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1535 - Coal Mining
The inhabitants of Houghton (Hoctun of Domesday Book) have long been connected with coal. A record of 1535 states that "Though here be plenti of wode, yet the people burne much yearth cole bycawse hit is plentifull and sold good chepe." While a record of 1570 refers to 'John Dee of Houghton a digger of cole'.
Deep mining as we know it only commenced in 1868 when the Wheldale Colliery was established. In 1869 the Merefield Colliery was sunk. Merefield later became the Glasshoughton Colliery. Fryston Colliery followed in the early 1870's and Fryston village was built to house the miners in 1890. Life was hard for the miners, coal strikes against cuts in wages, together with poor working conditions and pay took there toll, but the spirit of comradeship prevailed.
In 1893 troops were sent to the coalfield when a bitter strike led to unrest at Ackton Hall Colliery, Featherstone. The Riot Act was read there and two men - James Gibbs and James Duggan - were shot dead by soldiers. From October 1902 to January 1904, Fryston and Wheldale miners took part in a 68 week strike against a reduction in wages. Further major strikes occured in 1912 and 1921. The miners realised that coal was the life blood of the country and used this power whilst the mine owner, often with government backing, attempted to reduce their costs. The opening of pit head baths and clinics in the 1930's improved the lot of the coal miner, but the work was still dirty, dangerous and poorly paid. From 1850 to 1914 over 100,000 miners were reported as killed or injured and these figures did not cover every pit in the country.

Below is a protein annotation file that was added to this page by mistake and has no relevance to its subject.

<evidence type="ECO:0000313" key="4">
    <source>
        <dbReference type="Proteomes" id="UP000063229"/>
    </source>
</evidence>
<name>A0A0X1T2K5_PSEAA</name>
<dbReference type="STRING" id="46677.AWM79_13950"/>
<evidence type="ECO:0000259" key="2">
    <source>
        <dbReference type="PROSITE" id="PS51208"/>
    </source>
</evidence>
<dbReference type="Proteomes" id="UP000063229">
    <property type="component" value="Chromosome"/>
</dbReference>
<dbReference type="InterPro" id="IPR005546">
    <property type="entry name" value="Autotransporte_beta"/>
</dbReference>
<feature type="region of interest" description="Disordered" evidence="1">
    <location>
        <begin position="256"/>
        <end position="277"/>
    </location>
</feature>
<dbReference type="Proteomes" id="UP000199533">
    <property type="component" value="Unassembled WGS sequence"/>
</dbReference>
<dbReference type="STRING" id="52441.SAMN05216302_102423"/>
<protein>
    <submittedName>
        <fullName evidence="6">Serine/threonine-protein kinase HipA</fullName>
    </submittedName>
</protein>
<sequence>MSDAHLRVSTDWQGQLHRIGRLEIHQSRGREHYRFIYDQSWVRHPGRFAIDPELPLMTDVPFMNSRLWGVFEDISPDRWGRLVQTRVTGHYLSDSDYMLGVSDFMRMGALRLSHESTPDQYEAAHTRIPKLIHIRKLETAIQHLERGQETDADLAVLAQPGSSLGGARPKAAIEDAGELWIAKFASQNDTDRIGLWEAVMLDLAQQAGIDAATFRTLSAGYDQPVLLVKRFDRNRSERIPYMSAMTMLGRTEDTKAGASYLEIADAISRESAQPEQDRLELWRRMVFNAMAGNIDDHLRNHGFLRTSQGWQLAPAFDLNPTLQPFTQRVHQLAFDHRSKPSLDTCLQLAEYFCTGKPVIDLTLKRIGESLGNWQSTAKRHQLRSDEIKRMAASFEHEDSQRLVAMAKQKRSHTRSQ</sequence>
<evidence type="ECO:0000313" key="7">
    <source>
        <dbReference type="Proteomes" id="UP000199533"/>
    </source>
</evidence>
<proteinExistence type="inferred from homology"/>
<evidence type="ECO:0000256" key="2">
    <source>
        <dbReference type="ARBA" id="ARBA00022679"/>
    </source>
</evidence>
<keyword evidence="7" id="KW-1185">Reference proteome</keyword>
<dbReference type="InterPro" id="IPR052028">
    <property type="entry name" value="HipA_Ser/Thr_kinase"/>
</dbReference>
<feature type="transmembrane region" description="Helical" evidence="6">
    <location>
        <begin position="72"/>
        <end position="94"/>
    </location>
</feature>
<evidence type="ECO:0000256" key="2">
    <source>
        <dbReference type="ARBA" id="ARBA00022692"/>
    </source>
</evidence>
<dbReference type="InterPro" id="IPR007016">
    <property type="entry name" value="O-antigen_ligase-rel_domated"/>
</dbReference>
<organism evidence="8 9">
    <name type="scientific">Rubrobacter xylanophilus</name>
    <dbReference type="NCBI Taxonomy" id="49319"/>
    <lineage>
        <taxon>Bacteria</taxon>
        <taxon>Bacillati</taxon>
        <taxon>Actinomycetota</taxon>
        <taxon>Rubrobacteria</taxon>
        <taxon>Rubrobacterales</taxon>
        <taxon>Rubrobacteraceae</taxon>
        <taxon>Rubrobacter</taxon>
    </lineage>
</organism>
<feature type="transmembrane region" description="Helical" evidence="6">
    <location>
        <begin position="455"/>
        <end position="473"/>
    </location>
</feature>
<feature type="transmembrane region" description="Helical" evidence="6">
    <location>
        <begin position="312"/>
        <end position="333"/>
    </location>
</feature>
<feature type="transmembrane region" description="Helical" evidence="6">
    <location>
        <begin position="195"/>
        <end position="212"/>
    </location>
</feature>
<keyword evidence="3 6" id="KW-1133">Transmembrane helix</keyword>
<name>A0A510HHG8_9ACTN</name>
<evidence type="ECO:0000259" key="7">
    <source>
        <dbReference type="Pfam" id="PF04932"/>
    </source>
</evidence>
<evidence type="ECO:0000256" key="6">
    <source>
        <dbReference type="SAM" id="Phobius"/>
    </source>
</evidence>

The strikes of 1972 and 1974 saw a great improvement in coal miners wages. When the last great strike took place from 1984 to 1985 the, by now nationalise, coal board and the Thatcher government dismissed as rubbish claims that pits would be closed. When the strike ended the workforce stood at 138,500 and there were 169 pits in production. These figures have now shrunk to 8,125 and 18 respectively with more closures forecast for the future. Fryston closed in 1985, Glasshoughton closed in 1986 and Wheldale closed in 1987. Castleford now has no working coal mines.
A miner was leaving his home for his work,
When he heard his little child scream;
He went to his bedside, his little face white,
"Oh, Daddy, I've had such a dream;
I dreamt that I saw the pit all afire,
And men struggled hard for their lives;
The scene it then changed, and the top of the mine
Was surrounded by sweethearts and wives."
"Don't go down in the mine, Dad,
Dreams very often come true;
Daddy, you know it would break my heart
If anything happened to you;
Just go and tell my dream to your mates,
And as true as the stars that shine,
Something is going to happen today,
Dear Daddy, don't go down the mine!"
The miner, a man with a heart good and kind,
Stood by the side of his son;
He said, "It's my living, I can't stay away,
For duty, my lad, must be done."
The little one look'd up, and sadly he said,
"Oh, please stay today with me, Dad!"
But as the brave miner went forth, to his work,
He heard this appeal from his lad:
Whilst waiting his turn with the mates to descend,
He could not banish his fears,
He return'd home again to his wife and his child,
Those words seem'd to ring through his ears,
And, ere the day ended, the pit was on fire,
When a score of brave men lost their lives;
He thank'd God above for the dream his child had,
As once more the little one cries:
Lyrics as published by the Lawrence Wright Music Company, London, 1910
Copyright acknowledged.
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